Day 28 of 30
This is Cheryl Hughes’ story:
There are two significant things you should know about me: I have absolutely no medical training, and I have cared for my husband, who has Parkinson’s, for the last 22 years.
During that time, it has been difficult to keep up with medications. They are frustrating, confusing, and overwhelming, all at the same time. It seems like when we tell the neurologist about some new problem, the first thing he wants to do is either add a new medication or change the dosage of our standard carbidopa/levodopa — and just when we were settling into a regular routine! Ugh!
Here are some things we have learned about medications:
- Learn the name of every medication, and its generic equivalent, that your loved one takes. Write them down and keep the list in your wallet just in case.
- Timing is everything with Parkinson’s medications. While this may not matter with other medicines, those for Parkinson’s must be taken on time.
- Mail ordering Parkinson’s medicines may not be the best idea. We need to be able to change dosages more easily and tailor the medications to our needs.
- There will come a time when your spouse or loved one should not have easy access to his or her own medications. This would be for safety’s sake, and for the accuracy of administering the medicines.
- Doctors are “courted” by drug companies to prescribe new medications, and many of these medicines are costly and not covered by insurance companies. However, there are avenues for funding them. Check with your pharmacy, research online, and ask the staff at your doctor’s office for suggestions.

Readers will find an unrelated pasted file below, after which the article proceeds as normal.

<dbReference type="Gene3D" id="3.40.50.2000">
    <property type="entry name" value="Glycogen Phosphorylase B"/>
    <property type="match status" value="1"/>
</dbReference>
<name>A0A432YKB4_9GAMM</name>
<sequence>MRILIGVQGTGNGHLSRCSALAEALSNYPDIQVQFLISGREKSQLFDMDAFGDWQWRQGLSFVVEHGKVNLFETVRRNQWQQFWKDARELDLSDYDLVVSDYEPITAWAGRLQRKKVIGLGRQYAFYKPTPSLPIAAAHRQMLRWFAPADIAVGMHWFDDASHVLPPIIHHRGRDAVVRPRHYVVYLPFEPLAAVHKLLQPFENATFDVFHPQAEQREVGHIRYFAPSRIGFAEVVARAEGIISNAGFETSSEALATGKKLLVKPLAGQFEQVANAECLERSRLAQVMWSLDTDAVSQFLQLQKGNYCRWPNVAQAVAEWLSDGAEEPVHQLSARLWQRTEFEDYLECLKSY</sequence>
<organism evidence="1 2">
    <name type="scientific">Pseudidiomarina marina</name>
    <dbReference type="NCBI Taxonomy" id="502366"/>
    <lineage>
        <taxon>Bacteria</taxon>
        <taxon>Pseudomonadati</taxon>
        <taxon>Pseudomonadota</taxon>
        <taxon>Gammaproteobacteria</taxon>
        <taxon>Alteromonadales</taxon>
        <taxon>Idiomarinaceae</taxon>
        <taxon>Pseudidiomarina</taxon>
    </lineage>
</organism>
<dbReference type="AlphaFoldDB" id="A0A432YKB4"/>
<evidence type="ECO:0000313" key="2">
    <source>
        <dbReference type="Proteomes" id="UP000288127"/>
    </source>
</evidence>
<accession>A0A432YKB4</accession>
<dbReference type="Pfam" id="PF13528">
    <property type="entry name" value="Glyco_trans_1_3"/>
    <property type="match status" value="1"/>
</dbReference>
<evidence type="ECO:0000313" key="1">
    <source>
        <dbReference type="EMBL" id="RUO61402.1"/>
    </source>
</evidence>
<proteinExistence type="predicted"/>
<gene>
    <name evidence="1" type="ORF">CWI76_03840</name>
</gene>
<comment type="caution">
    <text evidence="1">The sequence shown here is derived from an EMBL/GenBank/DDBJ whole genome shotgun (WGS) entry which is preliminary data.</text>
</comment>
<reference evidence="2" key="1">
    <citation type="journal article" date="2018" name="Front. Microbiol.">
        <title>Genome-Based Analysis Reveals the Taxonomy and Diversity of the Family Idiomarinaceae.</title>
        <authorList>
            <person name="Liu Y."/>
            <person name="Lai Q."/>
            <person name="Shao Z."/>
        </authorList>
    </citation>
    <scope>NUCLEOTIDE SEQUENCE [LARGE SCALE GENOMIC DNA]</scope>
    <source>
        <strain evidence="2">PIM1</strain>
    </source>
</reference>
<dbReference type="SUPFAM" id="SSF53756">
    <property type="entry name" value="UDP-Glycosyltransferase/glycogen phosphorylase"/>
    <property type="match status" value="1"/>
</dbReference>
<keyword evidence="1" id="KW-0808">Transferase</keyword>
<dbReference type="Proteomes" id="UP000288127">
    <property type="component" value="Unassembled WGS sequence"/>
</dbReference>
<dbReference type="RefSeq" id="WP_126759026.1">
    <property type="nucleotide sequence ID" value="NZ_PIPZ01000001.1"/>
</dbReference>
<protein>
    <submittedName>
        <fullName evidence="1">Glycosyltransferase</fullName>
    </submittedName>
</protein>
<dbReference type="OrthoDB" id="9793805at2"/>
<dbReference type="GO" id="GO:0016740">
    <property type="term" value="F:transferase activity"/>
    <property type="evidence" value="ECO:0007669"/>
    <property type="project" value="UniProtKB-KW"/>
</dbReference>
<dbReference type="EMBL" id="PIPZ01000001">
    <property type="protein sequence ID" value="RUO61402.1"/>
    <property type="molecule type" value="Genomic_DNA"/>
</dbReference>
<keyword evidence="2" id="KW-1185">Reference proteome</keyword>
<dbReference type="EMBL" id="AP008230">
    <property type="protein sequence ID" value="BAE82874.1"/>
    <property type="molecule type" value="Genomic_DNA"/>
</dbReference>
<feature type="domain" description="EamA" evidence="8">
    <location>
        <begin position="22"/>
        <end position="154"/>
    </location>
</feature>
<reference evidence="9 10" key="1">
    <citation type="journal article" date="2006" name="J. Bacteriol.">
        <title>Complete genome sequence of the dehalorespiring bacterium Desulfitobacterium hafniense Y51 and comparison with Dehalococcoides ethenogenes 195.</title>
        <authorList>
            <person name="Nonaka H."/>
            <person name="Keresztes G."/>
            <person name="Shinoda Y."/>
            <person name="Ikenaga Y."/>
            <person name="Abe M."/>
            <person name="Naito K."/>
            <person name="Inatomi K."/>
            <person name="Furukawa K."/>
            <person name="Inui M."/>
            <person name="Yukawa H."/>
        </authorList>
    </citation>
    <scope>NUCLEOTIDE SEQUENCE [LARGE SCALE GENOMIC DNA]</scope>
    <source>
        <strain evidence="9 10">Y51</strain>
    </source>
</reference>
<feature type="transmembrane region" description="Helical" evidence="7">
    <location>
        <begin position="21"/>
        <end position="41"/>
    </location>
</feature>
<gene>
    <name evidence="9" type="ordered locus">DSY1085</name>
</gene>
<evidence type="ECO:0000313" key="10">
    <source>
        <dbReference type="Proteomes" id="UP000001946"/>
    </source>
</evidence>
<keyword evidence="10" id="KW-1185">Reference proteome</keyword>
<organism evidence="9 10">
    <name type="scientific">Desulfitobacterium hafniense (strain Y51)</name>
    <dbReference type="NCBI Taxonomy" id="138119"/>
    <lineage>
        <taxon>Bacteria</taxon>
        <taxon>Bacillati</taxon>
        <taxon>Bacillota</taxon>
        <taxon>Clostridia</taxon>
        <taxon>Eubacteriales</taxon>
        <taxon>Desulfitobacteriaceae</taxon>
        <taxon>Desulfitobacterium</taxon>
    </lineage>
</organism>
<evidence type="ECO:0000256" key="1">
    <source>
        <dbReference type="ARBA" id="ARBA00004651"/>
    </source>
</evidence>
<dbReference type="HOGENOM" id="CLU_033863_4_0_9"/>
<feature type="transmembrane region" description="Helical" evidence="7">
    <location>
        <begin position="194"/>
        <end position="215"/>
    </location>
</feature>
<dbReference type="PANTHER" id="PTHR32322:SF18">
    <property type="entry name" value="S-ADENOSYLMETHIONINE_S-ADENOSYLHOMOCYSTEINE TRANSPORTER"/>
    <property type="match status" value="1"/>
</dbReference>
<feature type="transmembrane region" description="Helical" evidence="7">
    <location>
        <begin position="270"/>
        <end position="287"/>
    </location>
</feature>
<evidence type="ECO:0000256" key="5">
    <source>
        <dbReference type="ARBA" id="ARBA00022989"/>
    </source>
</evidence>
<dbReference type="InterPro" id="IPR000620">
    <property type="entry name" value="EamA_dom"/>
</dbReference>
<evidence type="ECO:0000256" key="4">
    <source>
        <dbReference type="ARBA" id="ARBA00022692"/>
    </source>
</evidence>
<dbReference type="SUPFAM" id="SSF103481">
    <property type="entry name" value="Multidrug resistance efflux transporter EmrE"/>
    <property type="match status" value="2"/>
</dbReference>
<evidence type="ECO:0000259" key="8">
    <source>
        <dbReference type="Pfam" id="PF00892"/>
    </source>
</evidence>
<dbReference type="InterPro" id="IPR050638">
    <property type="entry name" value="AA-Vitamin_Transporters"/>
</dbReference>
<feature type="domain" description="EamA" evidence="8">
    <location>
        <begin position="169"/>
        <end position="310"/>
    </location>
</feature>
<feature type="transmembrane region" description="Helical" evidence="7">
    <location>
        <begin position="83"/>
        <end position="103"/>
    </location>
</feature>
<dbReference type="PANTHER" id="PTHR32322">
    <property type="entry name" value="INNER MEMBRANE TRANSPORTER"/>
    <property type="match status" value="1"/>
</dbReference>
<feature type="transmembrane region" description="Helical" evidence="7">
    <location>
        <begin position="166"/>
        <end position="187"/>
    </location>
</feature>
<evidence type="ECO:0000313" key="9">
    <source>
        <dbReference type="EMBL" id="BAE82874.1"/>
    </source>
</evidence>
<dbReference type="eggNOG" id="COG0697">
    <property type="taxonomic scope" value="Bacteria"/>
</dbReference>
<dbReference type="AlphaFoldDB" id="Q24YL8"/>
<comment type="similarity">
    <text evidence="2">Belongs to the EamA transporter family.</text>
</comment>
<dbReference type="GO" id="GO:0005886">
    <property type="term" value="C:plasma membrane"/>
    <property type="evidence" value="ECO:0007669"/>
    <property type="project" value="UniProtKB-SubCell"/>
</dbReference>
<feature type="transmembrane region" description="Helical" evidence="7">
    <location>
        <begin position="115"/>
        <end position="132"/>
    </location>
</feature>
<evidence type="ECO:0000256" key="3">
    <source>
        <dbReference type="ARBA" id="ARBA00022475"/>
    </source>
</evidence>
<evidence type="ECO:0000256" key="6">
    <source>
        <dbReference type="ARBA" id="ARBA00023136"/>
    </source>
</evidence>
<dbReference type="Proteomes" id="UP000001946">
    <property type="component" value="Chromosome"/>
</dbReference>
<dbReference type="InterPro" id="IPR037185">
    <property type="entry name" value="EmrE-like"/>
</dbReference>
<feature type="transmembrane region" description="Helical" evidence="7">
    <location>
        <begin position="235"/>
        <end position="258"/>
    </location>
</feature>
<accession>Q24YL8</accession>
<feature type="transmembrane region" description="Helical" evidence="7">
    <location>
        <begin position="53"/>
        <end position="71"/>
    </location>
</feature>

- We had to resort to giving pills in applesauce due to swallowing issues. Yogurt, especially whipped yogurt, also works well for us.
- If your loved one goes to the hospital, medications may be an issue. Contact the neurologist for help with this. Timing may be a problem in the hospital, so be prepared to advocate for your loved one.
- Parkinson’s support groups, in person or online, are great sources for information about medications. Don’t be afraid to ask! You’ve got this!
Parkinson’s News Today’s 30 Days of Parkinson’s campaign will publish one story per day for Parkinson’s Awareness Month in April. Follow us on Facebook and Instagram for more stories like this, using the hashtag #30DaysofPAR, or go here to see the full series.
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